NEW YORK, NY – Today, the National Audubon Society declared four talented photographers winners in the 2018 Audubon Photography Awards, the ninth year of the annual contest.
The winning photographers and their stunning photographs were selected from more than 8,000 entries submitted by photographers from all 50 states, Washington, D.C., and 10 Canadian provinces.
This year’s judges included world-renowned birder Kenn Kaufman, wildlife photographer and winner of the 2015 contest’s Grand Prize Melissa Groo, and chairman and co-founder of PhotoShelter Allen Murabayashi. Winning photos and honorable mentions will be featured in Audubon magazine, Nature’s Best Photography magazine and the 2018 Nature’s Best Photography Exhibition at the Smithsonian National Museum of Natural History.
This year’s exquisite photographs celebrate the splendor of many bird species protected under the 100-year-old Migratory Bird Treaty Act (MBTA), the most important bird conservation law, which is currently under attack by the Administration.
Now, introducing the winning photographers:
Grand Prize Winner
Professional Honorable Mention
Amateur Honorable Mention
Youth Honorable Mention
Youth Honorable Mention
For high-resolution image files and more information on the Audubon Photography Awards please contact Nicolas Gonzalez, firstname.lastname@example.org, 212-979-3100.
Canon is the official sponsor of the 2018 Audubon Photography Awards exhibition, which brings the prize-winning photographs to Audubon centers and chapters around the United States.
More information on the contest below.
- Grand Prize: $5,000 USD
- Professional Prize: $2,500 USD
- Amateur Prize: $2,500 USD
- Youth Prize: A week honing bird-photography skills with the Hog Island Audubon Camp (accommodations and travel included)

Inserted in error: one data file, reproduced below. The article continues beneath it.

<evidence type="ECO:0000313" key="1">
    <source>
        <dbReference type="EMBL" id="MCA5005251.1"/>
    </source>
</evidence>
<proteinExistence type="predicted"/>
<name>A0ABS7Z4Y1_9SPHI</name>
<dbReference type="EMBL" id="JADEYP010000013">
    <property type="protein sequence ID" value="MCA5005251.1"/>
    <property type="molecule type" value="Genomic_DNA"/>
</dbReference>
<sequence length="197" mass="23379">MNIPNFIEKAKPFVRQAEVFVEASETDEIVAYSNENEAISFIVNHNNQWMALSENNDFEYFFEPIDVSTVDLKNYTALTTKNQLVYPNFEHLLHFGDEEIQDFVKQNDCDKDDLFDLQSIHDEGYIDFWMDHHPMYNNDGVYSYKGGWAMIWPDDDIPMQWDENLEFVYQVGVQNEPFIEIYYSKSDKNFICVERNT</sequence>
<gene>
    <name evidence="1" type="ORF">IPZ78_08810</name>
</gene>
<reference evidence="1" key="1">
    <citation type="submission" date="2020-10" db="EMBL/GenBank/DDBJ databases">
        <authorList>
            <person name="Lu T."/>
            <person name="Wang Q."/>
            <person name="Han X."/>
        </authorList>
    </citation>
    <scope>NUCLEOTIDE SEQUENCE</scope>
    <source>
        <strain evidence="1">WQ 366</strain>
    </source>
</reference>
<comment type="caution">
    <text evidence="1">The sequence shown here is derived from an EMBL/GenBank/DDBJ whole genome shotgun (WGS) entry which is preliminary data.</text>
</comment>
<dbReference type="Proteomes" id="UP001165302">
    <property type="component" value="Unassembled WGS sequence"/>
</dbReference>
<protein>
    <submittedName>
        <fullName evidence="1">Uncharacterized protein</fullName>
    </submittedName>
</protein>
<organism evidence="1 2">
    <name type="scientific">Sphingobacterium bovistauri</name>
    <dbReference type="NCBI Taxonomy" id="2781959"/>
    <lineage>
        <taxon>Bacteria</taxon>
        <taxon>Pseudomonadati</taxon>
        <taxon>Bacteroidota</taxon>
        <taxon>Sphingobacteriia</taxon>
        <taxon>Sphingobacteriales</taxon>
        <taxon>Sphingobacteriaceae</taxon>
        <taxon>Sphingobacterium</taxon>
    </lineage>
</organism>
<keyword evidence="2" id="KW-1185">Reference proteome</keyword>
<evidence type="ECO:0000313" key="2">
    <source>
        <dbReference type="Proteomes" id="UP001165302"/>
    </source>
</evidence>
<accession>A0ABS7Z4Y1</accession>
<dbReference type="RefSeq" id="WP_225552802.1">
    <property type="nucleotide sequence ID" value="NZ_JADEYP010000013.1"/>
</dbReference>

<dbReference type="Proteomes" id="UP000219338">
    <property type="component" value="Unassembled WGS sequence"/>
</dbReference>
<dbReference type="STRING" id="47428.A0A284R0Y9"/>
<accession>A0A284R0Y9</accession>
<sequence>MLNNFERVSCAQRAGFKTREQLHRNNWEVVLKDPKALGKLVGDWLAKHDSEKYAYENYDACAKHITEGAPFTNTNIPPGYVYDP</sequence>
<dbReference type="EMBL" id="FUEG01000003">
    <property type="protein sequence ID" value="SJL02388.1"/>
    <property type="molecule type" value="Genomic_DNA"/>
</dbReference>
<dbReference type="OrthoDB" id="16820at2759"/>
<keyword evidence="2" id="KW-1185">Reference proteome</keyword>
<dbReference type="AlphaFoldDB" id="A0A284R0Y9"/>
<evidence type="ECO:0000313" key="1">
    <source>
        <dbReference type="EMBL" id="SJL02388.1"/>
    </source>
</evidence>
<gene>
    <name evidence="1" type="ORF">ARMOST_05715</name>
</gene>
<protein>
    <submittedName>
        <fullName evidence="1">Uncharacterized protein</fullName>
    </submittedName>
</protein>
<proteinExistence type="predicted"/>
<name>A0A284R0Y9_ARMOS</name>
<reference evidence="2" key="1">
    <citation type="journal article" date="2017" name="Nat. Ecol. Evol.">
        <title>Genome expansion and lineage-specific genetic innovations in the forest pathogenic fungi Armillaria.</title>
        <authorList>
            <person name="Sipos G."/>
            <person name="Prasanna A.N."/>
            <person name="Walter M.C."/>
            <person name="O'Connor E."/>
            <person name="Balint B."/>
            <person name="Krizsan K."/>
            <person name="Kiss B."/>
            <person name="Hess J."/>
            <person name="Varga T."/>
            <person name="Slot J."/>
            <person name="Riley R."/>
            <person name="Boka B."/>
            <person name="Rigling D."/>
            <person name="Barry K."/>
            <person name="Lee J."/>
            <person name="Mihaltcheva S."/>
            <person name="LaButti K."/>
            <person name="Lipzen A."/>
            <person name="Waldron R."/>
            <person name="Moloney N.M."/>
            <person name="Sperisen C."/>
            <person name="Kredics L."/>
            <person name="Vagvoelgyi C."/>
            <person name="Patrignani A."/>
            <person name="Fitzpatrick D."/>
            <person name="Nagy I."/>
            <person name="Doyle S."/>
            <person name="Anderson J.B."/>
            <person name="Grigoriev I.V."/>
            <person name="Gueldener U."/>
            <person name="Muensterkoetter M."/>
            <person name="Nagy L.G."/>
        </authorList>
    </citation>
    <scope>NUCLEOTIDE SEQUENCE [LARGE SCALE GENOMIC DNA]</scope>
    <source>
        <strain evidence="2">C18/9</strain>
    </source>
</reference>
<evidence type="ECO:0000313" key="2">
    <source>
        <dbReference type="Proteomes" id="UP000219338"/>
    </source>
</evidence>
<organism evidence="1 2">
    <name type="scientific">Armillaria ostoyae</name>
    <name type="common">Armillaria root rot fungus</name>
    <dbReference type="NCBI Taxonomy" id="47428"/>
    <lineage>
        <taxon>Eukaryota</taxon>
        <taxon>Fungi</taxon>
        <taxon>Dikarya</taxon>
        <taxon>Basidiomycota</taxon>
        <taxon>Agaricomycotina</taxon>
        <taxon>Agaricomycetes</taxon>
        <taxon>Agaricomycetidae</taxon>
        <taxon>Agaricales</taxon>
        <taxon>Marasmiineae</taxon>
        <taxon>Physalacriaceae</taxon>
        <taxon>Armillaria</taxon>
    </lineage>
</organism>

JUDGES (Meet them!):
- Steve Freligh, publisher, Nature’s Best Photography
- Melissa Groo, wildlife photographer and winner of the 2015 contest’s Grand Prize
- Kenn Kaufman, bird expert and Audubon field editor
- Sabine Meyer, photography director, National Audubon Society
- Allen Murabayashi, chairman and co-founder, PhotoShelter
Judging criteria: technical quality, originality, artistic merit. All photographers must follow Audubon’s Guide to Ethical Bird Photography.
To learn more about the “Year of the Bird” and the partnership between National Geographic, Audubon, Cornell Lab of Ornithology, BirdLife International, and dozens of other partners around the world celebrating the year, please visit: https://www.audubon.org/yearofthebird.
To learn more about the Migratory Bird Treaty Act and how Audubon is fighting to protect migratory birds in North America, please visit: https://www.audubon.org/news/audubon-lawsuit-seeks-restore-protections-migratory-birds.
The National Audubon Society protects birds and the places they need, today and tomorrow. Audubon works throughout the Americas using, science, advocacy, education and on-the-ground conservation. State programs, nature centers, chapters, and partners give Audubon an unparalleled wingspan that reaches millions of people each year to inform, inspire, and unite diverse communities in conservation action. A nonprofit conservation organization since 1905, Audubon believes in a world in which people and wildlife thrive. Learn more and how to help at www.audubon.org and follow us on Twitter and Instagram at @audubonsociety.
Contact: Nicolas Gonzalez, National Audubon Society, email@example.com, (212) 979-3100